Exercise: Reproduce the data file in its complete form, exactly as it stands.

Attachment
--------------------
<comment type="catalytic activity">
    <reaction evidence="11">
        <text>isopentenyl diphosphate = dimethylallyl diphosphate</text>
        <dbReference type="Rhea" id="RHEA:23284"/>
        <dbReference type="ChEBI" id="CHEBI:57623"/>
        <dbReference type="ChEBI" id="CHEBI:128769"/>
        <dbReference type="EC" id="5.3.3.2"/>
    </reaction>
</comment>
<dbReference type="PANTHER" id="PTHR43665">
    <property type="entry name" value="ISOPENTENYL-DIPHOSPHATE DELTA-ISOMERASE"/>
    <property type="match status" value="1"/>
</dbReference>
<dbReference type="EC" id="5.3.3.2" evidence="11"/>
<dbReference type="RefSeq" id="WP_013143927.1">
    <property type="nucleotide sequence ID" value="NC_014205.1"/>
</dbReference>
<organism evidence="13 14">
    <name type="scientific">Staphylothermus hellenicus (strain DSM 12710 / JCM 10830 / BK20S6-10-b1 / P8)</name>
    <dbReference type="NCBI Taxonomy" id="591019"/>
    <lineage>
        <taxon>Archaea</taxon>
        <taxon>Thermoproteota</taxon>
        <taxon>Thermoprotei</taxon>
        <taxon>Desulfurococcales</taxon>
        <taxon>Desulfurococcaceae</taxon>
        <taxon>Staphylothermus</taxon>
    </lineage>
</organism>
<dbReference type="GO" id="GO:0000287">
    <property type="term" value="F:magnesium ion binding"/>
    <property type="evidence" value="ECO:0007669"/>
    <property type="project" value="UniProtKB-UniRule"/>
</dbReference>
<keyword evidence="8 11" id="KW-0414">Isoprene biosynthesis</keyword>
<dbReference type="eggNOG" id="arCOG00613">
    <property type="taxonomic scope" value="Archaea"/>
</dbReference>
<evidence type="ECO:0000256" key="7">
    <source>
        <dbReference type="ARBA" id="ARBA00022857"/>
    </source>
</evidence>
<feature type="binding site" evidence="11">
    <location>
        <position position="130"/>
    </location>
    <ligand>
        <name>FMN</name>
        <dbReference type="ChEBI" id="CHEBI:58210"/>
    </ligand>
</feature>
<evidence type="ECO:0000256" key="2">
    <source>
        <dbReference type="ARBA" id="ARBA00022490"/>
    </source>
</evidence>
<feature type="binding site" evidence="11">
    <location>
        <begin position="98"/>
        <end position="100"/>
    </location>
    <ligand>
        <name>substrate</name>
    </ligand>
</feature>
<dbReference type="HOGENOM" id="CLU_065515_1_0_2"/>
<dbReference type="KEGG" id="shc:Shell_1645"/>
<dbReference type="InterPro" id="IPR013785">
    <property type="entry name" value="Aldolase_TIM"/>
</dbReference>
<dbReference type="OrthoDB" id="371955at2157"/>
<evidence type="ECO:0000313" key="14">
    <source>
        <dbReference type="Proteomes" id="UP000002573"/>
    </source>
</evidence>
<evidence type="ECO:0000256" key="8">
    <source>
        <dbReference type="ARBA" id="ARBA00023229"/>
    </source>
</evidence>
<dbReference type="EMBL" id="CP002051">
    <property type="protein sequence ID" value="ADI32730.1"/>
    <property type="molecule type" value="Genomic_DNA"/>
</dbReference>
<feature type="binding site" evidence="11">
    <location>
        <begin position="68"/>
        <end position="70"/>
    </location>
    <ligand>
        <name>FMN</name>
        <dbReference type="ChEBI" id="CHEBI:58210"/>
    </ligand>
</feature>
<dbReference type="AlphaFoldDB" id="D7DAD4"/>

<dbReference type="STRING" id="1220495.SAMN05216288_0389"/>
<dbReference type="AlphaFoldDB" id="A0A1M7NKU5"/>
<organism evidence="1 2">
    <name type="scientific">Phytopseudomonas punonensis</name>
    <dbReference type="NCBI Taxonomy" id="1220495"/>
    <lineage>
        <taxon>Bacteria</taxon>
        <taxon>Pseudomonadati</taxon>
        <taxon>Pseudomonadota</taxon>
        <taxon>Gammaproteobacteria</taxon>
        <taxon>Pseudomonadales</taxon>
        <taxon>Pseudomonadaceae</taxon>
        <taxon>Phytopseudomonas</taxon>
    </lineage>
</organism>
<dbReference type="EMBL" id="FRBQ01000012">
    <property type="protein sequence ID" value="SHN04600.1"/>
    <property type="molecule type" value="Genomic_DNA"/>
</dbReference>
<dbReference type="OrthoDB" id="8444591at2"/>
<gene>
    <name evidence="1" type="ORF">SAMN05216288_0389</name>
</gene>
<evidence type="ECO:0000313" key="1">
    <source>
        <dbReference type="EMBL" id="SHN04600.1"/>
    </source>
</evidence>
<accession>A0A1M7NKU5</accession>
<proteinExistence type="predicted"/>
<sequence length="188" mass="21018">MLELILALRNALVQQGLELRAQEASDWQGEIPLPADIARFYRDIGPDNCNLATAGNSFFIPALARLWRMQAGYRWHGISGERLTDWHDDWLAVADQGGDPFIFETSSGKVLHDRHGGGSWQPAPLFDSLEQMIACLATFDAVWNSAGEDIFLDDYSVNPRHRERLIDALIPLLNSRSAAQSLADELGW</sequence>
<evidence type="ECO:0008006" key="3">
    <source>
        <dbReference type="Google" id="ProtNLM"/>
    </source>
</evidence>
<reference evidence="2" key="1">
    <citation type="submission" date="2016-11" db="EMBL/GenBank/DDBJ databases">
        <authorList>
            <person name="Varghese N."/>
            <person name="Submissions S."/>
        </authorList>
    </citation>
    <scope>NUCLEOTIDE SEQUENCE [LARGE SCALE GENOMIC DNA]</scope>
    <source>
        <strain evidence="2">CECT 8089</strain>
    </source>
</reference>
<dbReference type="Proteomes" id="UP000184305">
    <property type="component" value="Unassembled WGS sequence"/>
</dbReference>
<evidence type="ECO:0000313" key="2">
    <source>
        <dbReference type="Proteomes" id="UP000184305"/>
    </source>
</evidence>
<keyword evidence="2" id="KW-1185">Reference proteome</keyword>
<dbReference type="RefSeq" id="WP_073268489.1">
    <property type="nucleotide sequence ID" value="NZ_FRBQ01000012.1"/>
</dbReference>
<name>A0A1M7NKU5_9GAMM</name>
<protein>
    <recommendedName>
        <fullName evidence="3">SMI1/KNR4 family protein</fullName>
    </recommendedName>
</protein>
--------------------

<comment type="catalytic activity">
    <reaction evidence="11">
        <text>isopentenyl diphosphate = dimethylallyl diphosphate</text>
        <dbReference type="Rhea" id="RHEA:23284"/>
        <dbReference type="ChEBI" id="CHEBI:57623"/>
        <dbReference type="ChEBI" id="CHEBI:128769"/>
        <dbReference type="EC" id="5.3.3.2"/>
    </reaction>
</comment>
<dbReference type="PANTHER" id="PTHR43665">
    <property type="entry name" value="ISOPENTENYL-DIPHOSPHATE DELTA-ISOMERASE"/>
    <property type="match status" value="1"/>
</dbReference>
<dbReference type="EC" id="5.3.3.2" evidence="11"/>
<dbReference type="RefSeq" id="WP_013143927.1">
    <property type="nucleotide sequence ID" value="NC_014205.1"/>
</dbReference>
<organism evidence="13 14">
    <name type="scientific">Staphylothermus hellenicus (strain DSM 12710 / JCM 10830 / BK20S6-10-b1 / P8)</name>
    <dbReference type="NCBI Taxonomy" id="591019"/>
    <lineage>
        <taxon>Archaea</taxon>
        <taxon>Thermoproteota</taxon>
        <taxon>Thermoprotei</taxon>
        <taxon>Desulfurococcales</taxon>
        <taxon>Desulfurococcaceae</taxon>
        <taxon>Staphylothermus</taxon>
    </lineage>
</organism>
<dbReference type="GO" id="GO:0000287">
    <property type="term" value="F:magnesium ion binding"/>
    <property type="evidence" value="ECO:0007669"/>
    <property type="project" value="UniProtKB-UniRule"/>
</dbReference>
<keyword evidence="8 11" id="KW-0414">Isoprene biosynthesis</keyword>
<dbReference type="eggNOG" id="arCOG00613">
    <property type="taxonomic scope" value="Archaea"/>
</dbReference>
<evidence type="ECO:0000256" key="7">
    <source>
        <dbReference type="ARBA" id="ARBA00022857"/>
    </source>
</evidence>
<feature type="binding site" evidence="11">
    <location>
        <position position="130"/>
    </location>
    <ligand>
        <name>FMN</name>
        <dbReference type="ChEBI" id="CHEBI:58210"/>
    </ligand>
</feature>
<evidence type="ECO:0000256" key="2">
    <source>
        <dbReference type="ARBA" id="ARBA00022490"/>
    </source>
</evidence>
<feature type="binding site" evidence="11">
    <location>
        <begin position="98"/>
        <end position="100"/>
    </location>
    <ligand>
        <name>substrate</name>
    </ligand>
</feature>
<dbReference type="HOGENOM" id="CLU_065515_1_0_2"/>
<dbReference type="KEGG" id="shc:Shell_1645"/>
<dbReference type="InterPro" id="IPR013785">
    <property type="entry name" value="Aldolase_TIM"/>
</dbReference>
<dbReference type="OrthoDB" id="371955at2157"/>
<evidence type="ECO:0000313" key="14">
    <source>
        <dbReference type="Proteomes" id="UP000002573"/>
    </source>
</evidence>
<evidence type="ECO:0000256" key="8">
    <source>
        <dbReference type="ARBA" id="ARBA00023229"/>
    </source>
</evidence>
<dbReference type="EMBL" id="CP002051">
    <property type="protein sequence ID" value="ADI32730.1"/>
    <property type="molecule type" value="Genomic_DNA"/>
</dbReference>
<feature type="binding site" evidence="11">
    <location>
        <begin position="68"/>
        <end position="70"/>
    </location>
    <ligand>
        <name>FMN</name>
        <dbReference type="ChEBI" id="CHEBI:58210"/>
    </ligand>
</feature>
<dbReference type="AlphaFoldDB" id="D7DAD4"/>

<dbReference type="STRING" id="1220495.SAMN05216288_0389"/>
<dbReference type="AlphaFoldDB" id="A0A1M7NKU5"/>
<organism evidence="1 2">
    <name type="scientific">Phytopseudomonas punonensis</name>
    <dbReference type="NCBI Taxonomy" id="1220495"/>
    <lineage>
        <taxon>Bacteria</taxon>
        <taxon>Pseudomonadati</taxon>
        <taxon>Pseudomonadota</taxon>
        <taxon>Gammaproteobacteria</taxon>
        <taxon>Pseudomonadales</taxon>
        <taxon>Pseudomonadaceae</taxon>
        <taxon>Phytopseudomonas</taxon>
    </lineage>
</organism>
<dbReference type="EMBL" id="FRBQ01000012">
    <property type="protein sequence ID" value="SHN04600.1"/>
    <property type="molecule type" value="Genomic_DNA"/>
</dbReference>
<dbReference type="OrthoDB" id="8444591at2"/>
<gene>
    <name evidence="1" type="ORF">SAMN05216288_0389</name>
</gene>
<evidence type="ECO:0000313" key="1">
    <source>
        <dbReference type="EMBL" id="SHN04600.1"/>
    </source>
</evidence>
<accession>A0A1M7NKU5</accession>
<proteinExistence type="predicted"/>
<sequence length="188" mass="21018">MLELILALRNALVQQGLELRAQEASDWQGEIPLPADIARFYRDIGPDNCNLATAGNSFFIPALARLWRMQAGYRWHGISGERLTDWHDDWLAVADQGGDPFIFETSSGKVLHDRHGGGSWQPAPLFDSLEQMIACLATFDAVWNSAGEDIFLDDYSVNPRHRERLIDALIPLLNSRSAAQSLADELGW</sequence>
<evidence type="ECO:0008006" key="3">
    <source>
        <dbReference type="Google" id="ProtNLM"/>
    </source>
</evidence>
<reference evidence="2" key="1">
    <citation type="submission" date="2016-11" db="EMBL/GenBank/DDBJ databases">
        <authorList>
            <person name="Varghese N."/>
            <person name="Submissions S."/>
        </authorList>
    </citation>
    <scope>NUCLEOTIDE SEQUENCE [LARGE SCALE GENOMIC DNA]</scope>
    <source>
        <strain evidence="2">CECT 8089</strain>
    </source>
</reference>
<dbReference type="Proteomes" id="UP000184305">
    <property type="component" value="Unassembled WGS sequence"/>
</dbReference>
<evidence type="ECO:0000313" key="2">
    <source>
        <dbReference type="Proteomes" id="UP000184305"/>
    </source>
</evidence>
<keyword evidence="2" id="KW-1185">Reference proteome</keyword>
<dbReference type="RefSeq" id="WP_073268489.1">
    <property type="nucleotide sequence ID" value="NZ_FRBQ01000012.1"/>
</dbReference>
<name>A0A1M7NKU5_9GAMM</name>
<protein>
    <recommendedName>
        <fullName evidence="3">SMI1/KNR4 family protein</fullName>
    </recommendedName>
</protein>